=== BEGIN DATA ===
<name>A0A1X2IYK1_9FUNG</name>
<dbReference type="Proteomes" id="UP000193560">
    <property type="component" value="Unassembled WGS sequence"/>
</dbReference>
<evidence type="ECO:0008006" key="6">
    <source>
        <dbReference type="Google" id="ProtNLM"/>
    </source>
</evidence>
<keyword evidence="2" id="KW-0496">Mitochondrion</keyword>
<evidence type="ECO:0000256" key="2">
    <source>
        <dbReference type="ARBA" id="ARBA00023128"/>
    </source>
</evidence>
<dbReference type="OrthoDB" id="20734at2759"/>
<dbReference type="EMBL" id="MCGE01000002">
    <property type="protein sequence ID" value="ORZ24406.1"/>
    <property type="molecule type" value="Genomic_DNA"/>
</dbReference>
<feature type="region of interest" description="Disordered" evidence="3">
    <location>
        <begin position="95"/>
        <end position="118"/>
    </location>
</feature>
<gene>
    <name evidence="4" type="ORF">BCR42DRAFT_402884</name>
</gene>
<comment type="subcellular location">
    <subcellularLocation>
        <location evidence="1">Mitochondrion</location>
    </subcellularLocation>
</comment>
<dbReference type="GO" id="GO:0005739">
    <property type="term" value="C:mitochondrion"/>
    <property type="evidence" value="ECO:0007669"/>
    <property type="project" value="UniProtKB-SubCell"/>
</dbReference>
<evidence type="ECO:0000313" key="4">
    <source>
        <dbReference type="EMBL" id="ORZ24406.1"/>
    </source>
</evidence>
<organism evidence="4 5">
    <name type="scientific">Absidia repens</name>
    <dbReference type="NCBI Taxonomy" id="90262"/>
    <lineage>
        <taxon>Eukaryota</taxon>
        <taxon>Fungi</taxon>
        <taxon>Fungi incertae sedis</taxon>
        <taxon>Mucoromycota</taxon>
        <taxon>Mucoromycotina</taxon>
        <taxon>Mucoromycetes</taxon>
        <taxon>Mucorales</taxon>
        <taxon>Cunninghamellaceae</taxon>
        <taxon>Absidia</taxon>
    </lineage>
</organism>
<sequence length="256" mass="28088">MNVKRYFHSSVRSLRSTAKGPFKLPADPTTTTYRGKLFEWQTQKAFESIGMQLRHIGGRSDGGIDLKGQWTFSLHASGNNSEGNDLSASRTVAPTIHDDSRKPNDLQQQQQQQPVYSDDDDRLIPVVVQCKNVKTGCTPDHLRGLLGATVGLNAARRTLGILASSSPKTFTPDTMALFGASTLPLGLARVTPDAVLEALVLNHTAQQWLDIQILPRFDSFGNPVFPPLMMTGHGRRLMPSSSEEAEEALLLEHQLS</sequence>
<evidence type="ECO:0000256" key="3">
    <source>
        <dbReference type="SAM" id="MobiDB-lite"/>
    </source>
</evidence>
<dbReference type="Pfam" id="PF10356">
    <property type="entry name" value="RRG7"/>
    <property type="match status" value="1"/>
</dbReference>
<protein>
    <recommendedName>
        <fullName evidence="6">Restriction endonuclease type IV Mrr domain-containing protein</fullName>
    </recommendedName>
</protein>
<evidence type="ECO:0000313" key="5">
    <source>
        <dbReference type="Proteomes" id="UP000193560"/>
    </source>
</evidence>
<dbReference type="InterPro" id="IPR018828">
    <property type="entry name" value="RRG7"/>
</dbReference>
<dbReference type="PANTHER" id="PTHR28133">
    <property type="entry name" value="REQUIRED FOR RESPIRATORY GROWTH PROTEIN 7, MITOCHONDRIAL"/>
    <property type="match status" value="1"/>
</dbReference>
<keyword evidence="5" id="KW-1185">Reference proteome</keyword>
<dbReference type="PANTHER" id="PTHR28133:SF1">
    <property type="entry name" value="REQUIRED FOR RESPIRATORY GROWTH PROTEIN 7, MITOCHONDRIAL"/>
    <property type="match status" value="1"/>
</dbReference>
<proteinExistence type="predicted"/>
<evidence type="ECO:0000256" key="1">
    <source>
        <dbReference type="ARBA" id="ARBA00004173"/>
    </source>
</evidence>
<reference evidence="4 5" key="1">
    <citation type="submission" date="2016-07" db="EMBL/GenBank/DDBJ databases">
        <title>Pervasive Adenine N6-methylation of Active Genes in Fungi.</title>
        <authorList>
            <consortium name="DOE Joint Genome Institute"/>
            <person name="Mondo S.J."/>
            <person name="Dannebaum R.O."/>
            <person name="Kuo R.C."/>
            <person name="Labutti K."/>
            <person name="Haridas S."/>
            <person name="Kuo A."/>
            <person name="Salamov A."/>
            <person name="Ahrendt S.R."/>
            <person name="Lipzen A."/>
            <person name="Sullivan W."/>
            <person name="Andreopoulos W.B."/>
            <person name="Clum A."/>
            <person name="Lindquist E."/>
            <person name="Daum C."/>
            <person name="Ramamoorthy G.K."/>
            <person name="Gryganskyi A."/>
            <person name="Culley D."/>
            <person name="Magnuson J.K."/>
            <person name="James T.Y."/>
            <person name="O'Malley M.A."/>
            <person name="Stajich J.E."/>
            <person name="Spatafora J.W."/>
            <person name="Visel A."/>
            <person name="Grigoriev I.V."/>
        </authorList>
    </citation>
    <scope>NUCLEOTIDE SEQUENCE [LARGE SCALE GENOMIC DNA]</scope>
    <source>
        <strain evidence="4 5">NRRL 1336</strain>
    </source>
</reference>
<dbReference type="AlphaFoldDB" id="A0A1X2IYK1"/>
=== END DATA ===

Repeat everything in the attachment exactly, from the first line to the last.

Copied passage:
<name>A0A1X2IYK1_9FUNG</name>
<dbReference type="Proteomes" id="UP000193560">
    <property type="component" value="Unassembled WGS sequence"/>
</dbReference>
<evidence type="ECO:0008006" key="6">
    <source>
        <dbReference type="Google" id="ProtNLM"/>
    </source>
</evidence>
<keyword evidence="2" id="KW-0496">Mitochondrion</keyword>
<evidence type="ECO:0000256" key="2">
    <source>
        <dbReference type="ARBA" id="ARBA00023128"/>
    </source>
</evidence>
<dbReference type="OrthoDB" id="20734at2759"/>
<dbReference type="EMBL" id="MCGE01000002">
    <property type="protein sequence ID" value="ORZ24406.1"/>
    <property type="molecule type" value="Genomic_DNA"/>
</dbReference>
<feature type="region of interest" description="Disordered" evidence="3">
    <location>
        <begin position="95"/>
        <end position="118"/>
    </location>
</feature>
<gene>
    <name evidence="4" type="ORF">BCR42DRAFT_402884</name>
</gene>
<comment type="subcellular location">
    <subcellularLocation>
        <location evidence="1">Mitochondrion</location>
    </subcellularLocation>
</comment>
<dbReference type="GO" id="GO:0005739">
    <property type="term" value="C:mitochondrion"/>
    <property type="evidence" value="ECO:0007669"/>
    <property type="project" value="UniProtKB-SubCell"/>
</dbReference>
<evidence type="ECO:0000313" key="4">
    <source>
        <dbReference type="EMBL" id="ORZ24406.1"/>
    </source>
</evidence>
<organism evidence="4 5">
    <name type="scientific">Absidia repens</name>
    <dbReference type="NCBI Taxonomy" id="90262"/>
    <lineage>
        <taxon>Eukaryota</taxon>
        <taxon>Fungi</taxon>
        <taxon>Fungi incertae sedis</taxon>
        <taxon>Mucoromycota</taxon>
        <taxon>Mucoromycotina</taxon>
        <taxon>Mucoromycetes</taxon>
        <taxon>Mucorales</taxon>
        <taxon>Cunninghamellaceae</taxon>
        <taxon>Absidia</taxon>
    </lineage>
</organism>
<sequence length="256" mass="28088">MNVKRYFHSSVRSLRSTAKGPFKLPADPTTTTYRGKLFEWQTQKAFESIGMQLRHIGGRSDGGIDLKGQWTFSLHASGNNSEGNDLSASRTVAPTIHDDSRKPNDLQQQQQQQPVYSDDDDRLIPVVVQCKNVKTGCTPDHLRGLLGATVGLNAARRTLGILASSSPKTFTPDTMALFGASTLPLGLARVTPDAVLEALVLNHTAQQWLDIQILPRFDSFGNPVFPPLMMTGHGRRLMPSSSEEAEEALLLEHQLS</sequence>
<evidence type="ECO:0000256" key="3">
    <source>
        <dbReference type="SAM" id="MobiDB-lite"/>
    </source>
</evidence>
<dbReference type="Pfam" id="PF10356">
    <property type="entry name" value="RRG7"/>
    <property type="match status" value="1"/>
</dbReference>
<protein>
    <recommendedName>
        <fullName evidence="6">Restriction endonuclease type IV Mrr domain-containing protein</fullName>
    </recommendedName>
</protein>
<evidence type="ECO:0000313" key="5">
    <source>
        <dbReference type="Proteomes" id="UP000193560"/>
    </source>
</evidence>
<dbReference type="InterPro" id="IPR018828">
    <property type="entry name" value="RRG7"/>
</dbReference>
<dbReference type="PANTHER" id="PTHR28133">
    <property type="entry name" value="REQUIRED FOR RESPIRATORY GROWTH PROTEIN 7, MITOCHONDRIAL"/>
    <property type="match status" value="1"/>
</dbReference>
<keyword evidence="5" id="KW-1185">Reference proteome</keyword>
<dbReference type="PANTHER" id="PTHR28133:SF1">
    <property type="entry name" value="REQUIRED FOR RESPIRATORY GROWTH PROTEIN 7, MITOCHONDRIAL"/>
    <property type="match status" value="1"/>
</dbReference>
<proteinExistence type="predicted"/>
<evidence type="ECO:0000256" key="1">
    <source>
        <dbReference type="ARBA" id="ARBA00004173"/>
    </source>
</evidence>
<reference evidence="4 5" key="1">
    <citation type="submission" date="2016-07" db="EMBL/GenBank/DDBJ databases">
        <title>Pervasive Adenine N6-methylation of Active Genes in Fungi.</title>
        <authorList>
            <consortium name="DOE Joint Genome Institute"/>
            <person name="Mondo S.J."/>
            <person name="Dannebaum R.O."/>
            <person name="Kuo R.C."/>
            <person name="Labutti K."/>
            <person name="Haridas S."/>
            <person name="Kuo A."/>
            <person name="Salamov A."/>
            <person name="Ahrendt S.R."/>
            <person name="Lipzen A."/>
            <person name="Sullivan W."/>
            <person name="Andreopoulos W.B."/>
            <person name="Clum A."/>
            <person name="Lindquist E."/>
            <person name="Daum C."/>
            <person name="Ramamoorthy G.K."/>
            <person name="Gryganskyi A."/>
            <person name="Culley D."/>
            <person name="Magnuson J.K."/>
            <person name="James T.Y."/>
            <person name="O'Malley M.A."/>
            <person name="Stajich J.E."/>
            <person name="Spatafora J.W."/>
            <person name="Visel A."/>
            <person name="Grigoriev I.V."/>
        </authorList>
    </citation>
    <scope>NUCLEOTIDE SEQUENCE [LARGE SCALE GENOMIC DNA]</scope>
    <source>
        <strain evidence="4 5">NRRL 1336</strain>
    </source>
</reference>
<dbReference type="AlphaFoldDB" id="A0A1X2IYK1"/>